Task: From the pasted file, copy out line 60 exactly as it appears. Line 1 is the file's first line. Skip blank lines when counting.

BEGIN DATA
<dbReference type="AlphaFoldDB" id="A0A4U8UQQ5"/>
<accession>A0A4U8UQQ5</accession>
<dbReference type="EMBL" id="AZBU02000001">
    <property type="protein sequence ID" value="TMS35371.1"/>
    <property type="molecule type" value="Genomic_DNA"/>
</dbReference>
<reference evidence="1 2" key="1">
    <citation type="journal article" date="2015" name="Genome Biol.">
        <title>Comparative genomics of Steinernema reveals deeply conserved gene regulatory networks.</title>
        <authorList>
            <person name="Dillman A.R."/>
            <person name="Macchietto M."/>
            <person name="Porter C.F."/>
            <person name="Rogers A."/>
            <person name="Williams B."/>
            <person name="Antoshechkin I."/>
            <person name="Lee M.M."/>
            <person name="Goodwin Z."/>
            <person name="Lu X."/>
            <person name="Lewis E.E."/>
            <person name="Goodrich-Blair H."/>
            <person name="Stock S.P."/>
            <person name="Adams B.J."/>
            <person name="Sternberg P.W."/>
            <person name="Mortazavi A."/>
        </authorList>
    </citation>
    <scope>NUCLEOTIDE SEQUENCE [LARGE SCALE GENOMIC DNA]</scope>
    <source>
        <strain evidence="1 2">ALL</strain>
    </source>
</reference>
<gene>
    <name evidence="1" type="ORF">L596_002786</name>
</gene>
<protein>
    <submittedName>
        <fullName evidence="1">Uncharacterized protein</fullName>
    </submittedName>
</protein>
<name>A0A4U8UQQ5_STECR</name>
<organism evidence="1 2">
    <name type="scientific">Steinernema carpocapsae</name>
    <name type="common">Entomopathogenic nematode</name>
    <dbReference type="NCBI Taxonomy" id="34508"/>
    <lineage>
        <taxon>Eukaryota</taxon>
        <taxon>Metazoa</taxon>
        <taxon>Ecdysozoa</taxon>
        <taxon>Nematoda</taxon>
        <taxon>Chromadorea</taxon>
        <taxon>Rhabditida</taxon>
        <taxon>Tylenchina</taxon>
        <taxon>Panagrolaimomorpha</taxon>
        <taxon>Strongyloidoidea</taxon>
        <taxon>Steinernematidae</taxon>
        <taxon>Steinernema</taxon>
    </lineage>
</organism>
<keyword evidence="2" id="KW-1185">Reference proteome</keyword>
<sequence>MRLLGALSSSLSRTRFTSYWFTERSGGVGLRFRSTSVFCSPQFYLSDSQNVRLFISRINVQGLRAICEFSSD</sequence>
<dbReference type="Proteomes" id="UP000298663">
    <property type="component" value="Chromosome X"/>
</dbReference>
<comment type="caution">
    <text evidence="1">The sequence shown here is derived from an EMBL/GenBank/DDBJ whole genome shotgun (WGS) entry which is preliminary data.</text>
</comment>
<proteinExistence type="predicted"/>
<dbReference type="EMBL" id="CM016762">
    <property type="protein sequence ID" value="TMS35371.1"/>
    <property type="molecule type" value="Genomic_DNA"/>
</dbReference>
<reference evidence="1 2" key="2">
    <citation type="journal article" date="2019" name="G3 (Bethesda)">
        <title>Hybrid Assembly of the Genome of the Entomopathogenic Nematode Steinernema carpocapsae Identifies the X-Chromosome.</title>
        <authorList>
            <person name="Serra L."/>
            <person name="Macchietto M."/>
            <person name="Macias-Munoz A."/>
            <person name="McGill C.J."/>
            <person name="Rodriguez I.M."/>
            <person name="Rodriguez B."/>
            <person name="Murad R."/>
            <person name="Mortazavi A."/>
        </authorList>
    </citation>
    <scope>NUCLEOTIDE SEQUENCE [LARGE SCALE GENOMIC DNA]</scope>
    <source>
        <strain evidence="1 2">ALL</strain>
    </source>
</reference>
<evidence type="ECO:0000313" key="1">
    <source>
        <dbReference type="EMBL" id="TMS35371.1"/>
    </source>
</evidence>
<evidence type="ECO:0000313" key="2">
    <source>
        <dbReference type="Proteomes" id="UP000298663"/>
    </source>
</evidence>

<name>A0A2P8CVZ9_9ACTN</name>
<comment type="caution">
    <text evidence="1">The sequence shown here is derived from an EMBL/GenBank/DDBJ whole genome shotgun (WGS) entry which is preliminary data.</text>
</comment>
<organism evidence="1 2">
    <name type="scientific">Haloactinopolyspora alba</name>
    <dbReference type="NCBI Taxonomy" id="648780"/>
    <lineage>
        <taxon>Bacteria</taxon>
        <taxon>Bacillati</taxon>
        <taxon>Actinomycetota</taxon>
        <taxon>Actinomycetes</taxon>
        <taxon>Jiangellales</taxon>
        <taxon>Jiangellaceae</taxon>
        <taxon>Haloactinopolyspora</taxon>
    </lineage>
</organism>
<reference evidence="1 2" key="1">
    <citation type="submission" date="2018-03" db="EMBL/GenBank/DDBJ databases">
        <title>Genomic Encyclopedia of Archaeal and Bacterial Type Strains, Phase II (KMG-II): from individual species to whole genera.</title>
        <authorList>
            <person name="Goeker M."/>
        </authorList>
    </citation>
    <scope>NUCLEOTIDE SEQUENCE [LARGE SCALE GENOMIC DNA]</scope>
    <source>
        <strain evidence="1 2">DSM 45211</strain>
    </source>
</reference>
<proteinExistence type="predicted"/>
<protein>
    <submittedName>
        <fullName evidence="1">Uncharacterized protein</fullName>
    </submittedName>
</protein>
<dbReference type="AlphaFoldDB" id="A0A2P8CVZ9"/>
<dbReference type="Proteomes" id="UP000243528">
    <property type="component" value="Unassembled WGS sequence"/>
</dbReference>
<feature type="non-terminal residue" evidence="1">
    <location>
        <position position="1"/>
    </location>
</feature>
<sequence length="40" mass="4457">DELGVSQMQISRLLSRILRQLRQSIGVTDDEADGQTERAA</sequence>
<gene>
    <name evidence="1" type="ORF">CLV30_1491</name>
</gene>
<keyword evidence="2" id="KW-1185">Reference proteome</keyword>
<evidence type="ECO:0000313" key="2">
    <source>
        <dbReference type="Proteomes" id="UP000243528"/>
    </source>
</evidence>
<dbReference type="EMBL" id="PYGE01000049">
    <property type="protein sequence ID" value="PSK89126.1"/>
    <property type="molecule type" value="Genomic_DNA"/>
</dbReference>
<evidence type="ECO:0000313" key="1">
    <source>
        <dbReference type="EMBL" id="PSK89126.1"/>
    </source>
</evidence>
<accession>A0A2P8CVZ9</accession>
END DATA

<keyword evidence="2" id="KW-1185">Reference proteome</keyword>